Because of the investigation, consumers, doctors, and the general public lost con¬fidence in Columbia/HCA, and its stock price dropped more than 50 percent from its all-time high. The new management seemed more concerned about developing the corporation's ethical compliance program than about its growth and profits. For in¬stance, at a conference in Phoenix, Arizona, twenty Columbia managers were asked to indicate by a show of hands how many of them had escaped taunts from friends that they were crooks. Not a single hand went up. The discussion that followed that ques¬tion did not focus on surgery profit margins. It focused on resolving the investigation and on the importance of the corporation's intangible image and values
COLUMBINHCA LAUNCHES AN ETHICS, COMPLIANCE, AND CORPORATE RESPONSIBILITY PROGRAM
Columbia/HCA released a press statement indicating that it was taking a critical step in developing a company-wide ethics, compliance, and corporate responsibility pro¬gram. To initiate the program, the company designated more than five hundred em¬ployees as facility ethics and compliance officers (ECOs). The new ECOs began their roles with a two-day training session in Nashville. The local leadership provided by these facility ECOs was thought to be the key link in ensuring that the company con¬tinued to develop a culture of ethical conduct and corporate responsibility.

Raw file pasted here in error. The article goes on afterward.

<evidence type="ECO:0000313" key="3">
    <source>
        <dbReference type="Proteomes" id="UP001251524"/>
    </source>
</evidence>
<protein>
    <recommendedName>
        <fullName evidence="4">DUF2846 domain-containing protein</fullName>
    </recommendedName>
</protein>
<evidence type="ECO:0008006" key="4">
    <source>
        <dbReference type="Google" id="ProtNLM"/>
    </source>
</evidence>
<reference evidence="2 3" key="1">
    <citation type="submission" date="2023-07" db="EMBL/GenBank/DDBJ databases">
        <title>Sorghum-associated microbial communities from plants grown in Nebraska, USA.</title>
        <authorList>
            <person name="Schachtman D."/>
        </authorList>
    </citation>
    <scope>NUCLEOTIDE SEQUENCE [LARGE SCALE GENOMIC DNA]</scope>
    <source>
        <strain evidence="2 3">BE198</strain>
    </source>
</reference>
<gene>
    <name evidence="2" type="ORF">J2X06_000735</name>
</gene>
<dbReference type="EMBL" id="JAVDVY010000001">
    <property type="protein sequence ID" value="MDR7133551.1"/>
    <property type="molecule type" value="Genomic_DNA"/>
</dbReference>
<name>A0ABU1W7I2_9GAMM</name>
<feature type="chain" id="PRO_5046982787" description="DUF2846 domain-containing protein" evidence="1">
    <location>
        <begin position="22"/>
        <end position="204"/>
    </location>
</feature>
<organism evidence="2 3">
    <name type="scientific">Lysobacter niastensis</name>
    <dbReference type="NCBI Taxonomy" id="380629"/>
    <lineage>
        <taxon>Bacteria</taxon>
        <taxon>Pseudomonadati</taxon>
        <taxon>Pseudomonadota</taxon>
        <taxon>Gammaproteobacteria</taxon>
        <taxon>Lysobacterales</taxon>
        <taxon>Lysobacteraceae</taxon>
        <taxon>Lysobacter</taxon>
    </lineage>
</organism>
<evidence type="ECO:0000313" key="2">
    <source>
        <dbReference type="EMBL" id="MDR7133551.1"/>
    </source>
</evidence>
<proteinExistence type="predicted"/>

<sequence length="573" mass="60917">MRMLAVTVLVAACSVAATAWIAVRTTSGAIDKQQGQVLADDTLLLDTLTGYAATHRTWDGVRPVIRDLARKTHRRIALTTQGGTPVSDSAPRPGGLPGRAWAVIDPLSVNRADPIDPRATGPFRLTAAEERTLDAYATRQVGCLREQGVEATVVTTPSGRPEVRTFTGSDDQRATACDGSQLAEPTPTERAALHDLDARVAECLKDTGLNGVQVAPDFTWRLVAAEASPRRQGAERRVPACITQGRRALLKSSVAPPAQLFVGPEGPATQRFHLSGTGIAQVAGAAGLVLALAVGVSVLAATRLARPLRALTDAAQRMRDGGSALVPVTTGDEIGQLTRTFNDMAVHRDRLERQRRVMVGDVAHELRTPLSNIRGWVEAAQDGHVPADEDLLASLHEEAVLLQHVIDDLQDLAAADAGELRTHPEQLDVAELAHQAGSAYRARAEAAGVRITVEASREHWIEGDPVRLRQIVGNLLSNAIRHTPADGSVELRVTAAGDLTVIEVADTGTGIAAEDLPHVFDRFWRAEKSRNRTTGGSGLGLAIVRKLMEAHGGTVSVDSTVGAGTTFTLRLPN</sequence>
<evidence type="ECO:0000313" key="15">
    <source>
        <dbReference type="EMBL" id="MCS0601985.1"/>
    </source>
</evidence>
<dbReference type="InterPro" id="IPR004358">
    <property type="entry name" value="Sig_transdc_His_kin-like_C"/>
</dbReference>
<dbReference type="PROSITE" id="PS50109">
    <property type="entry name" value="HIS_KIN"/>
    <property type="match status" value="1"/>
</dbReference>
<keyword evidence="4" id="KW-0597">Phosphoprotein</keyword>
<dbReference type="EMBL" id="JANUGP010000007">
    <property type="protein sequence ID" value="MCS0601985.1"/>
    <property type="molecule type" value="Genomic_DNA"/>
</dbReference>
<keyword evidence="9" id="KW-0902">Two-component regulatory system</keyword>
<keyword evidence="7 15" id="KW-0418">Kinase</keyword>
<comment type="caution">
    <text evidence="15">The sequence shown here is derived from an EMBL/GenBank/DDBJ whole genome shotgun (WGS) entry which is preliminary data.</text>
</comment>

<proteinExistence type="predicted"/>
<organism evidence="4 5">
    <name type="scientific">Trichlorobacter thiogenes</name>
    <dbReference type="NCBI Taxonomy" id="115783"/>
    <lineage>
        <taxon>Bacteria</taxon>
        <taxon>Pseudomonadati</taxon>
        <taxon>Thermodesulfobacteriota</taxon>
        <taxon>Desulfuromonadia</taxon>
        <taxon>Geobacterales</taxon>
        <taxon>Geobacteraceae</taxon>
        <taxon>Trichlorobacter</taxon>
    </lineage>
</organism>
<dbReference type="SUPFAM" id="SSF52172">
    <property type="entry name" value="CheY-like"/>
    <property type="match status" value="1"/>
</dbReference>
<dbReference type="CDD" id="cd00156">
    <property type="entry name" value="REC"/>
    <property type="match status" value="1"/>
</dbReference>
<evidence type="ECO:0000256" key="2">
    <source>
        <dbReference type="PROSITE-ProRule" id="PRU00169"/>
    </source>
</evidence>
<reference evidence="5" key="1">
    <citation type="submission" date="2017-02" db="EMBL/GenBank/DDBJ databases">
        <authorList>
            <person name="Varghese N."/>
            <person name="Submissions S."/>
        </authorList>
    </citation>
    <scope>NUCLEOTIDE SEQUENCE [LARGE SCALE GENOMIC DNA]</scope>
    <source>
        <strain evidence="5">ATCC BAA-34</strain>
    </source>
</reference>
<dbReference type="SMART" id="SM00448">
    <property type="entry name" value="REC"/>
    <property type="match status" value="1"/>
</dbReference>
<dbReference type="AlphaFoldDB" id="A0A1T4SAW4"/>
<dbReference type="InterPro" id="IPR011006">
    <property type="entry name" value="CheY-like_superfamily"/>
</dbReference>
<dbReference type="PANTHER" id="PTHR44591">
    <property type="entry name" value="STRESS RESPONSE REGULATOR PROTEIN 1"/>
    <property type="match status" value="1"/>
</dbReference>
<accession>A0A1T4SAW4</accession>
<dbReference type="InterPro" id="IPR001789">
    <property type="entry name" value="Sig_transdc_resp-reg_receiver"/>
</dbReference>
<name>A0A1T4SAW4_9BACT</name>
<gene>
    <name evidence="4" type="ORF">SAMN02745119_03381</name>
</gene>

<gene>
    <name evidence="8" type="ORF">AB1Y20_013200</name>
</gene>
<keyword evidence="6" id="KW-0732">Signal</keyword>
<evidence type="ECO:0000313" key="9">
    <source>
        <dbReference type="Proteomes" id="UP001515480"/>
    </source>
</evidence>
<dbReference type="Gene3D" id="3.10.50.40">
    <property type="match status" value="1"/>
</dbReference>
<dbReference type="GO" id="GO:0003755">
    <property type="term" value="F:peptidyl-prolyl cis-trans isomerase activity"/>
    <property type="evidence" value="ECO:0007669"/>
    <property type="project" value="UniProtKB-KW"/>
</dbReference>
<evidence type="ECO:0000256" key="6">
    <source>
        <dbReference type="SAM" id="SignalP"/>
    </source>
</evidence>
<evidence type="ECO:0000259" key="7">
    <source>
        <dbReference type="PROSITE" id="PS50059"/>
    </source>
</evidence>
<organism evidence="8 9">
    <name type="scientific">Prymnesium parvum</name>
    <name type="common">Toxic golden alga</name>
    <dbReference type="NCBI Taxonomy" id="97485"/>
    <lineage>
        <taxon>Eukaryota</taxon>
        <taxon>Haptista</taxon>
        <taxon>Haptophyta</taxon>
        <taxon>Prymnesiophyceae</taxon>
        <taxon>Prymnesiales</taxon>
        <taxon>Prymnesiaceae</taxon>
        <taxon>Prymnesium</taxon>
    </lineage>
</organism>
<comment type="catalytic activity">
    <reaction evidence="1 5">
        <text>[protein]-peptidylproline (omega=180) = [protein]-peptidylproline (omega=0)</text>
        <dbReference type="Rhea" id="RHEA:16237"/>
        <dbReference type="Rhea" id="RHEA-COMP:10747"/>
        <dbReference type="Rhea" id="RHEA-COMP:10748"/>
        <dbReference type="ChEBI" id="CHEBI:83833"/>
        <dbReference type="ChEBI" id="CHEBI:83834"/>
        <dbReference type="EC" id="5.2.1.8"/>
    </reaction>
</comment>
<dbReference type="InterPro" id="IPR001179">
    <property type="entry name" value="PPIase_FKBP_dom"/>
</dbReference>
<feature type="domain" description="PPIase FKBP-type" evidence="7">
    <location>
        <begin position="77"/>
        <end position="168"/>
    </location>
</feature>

As part of the program, Yuspeh made a thirteen-minute videotape that was sent to managers throughout the Columbia/HCA system. The tape announced the launch¬ing of the compliance-training program and the unveiling of a code of ethics that was designed to effectively communicate Columbia/HCA's new emphasis on compliance, integrity, and social responsibility. Frist stated that "we are making a substantial in¬vestment in our ethics and compliance program in order to ensure its success" and that "instituting a values-based culture throughout this company is something our employees have told us is critical to forming our future. The ethics and compliance ini¬tiative is a key part of that effort."
Training seminars for all employees, conducted by each facility's ECO, included introductions to the training program, the Columbia/HCA code of conduct, and the company's overall ethics and compliance program. The training seminars also included presentations by members of senior management and small-group discussions in which participants discussed how to apply the new Columbia/HCA code of conduct in ethics related scenarios.
Although the company wanted individuals to bring their highest sense of persona values to work each day, the purpose of the program was to help employee’s understand the company's strict definition of ethical behavior rather than to change their personal values. Columbia/HCA's ethical guidelines tackled basic issues such as whether nurses can accept $100 tips-they cannot-as well as complicated topics such as what con¬stitutes Medicare fraud. In addition, the company developed certification tests for the employees who determine billing codes. In 1998 a forty-minute training video was shown to all the firm's employees; it featured three ethical scenarios for employees to examine. Columbia/HCA apparently recognized the importance of ethical conduct and quality service to all of its constituents.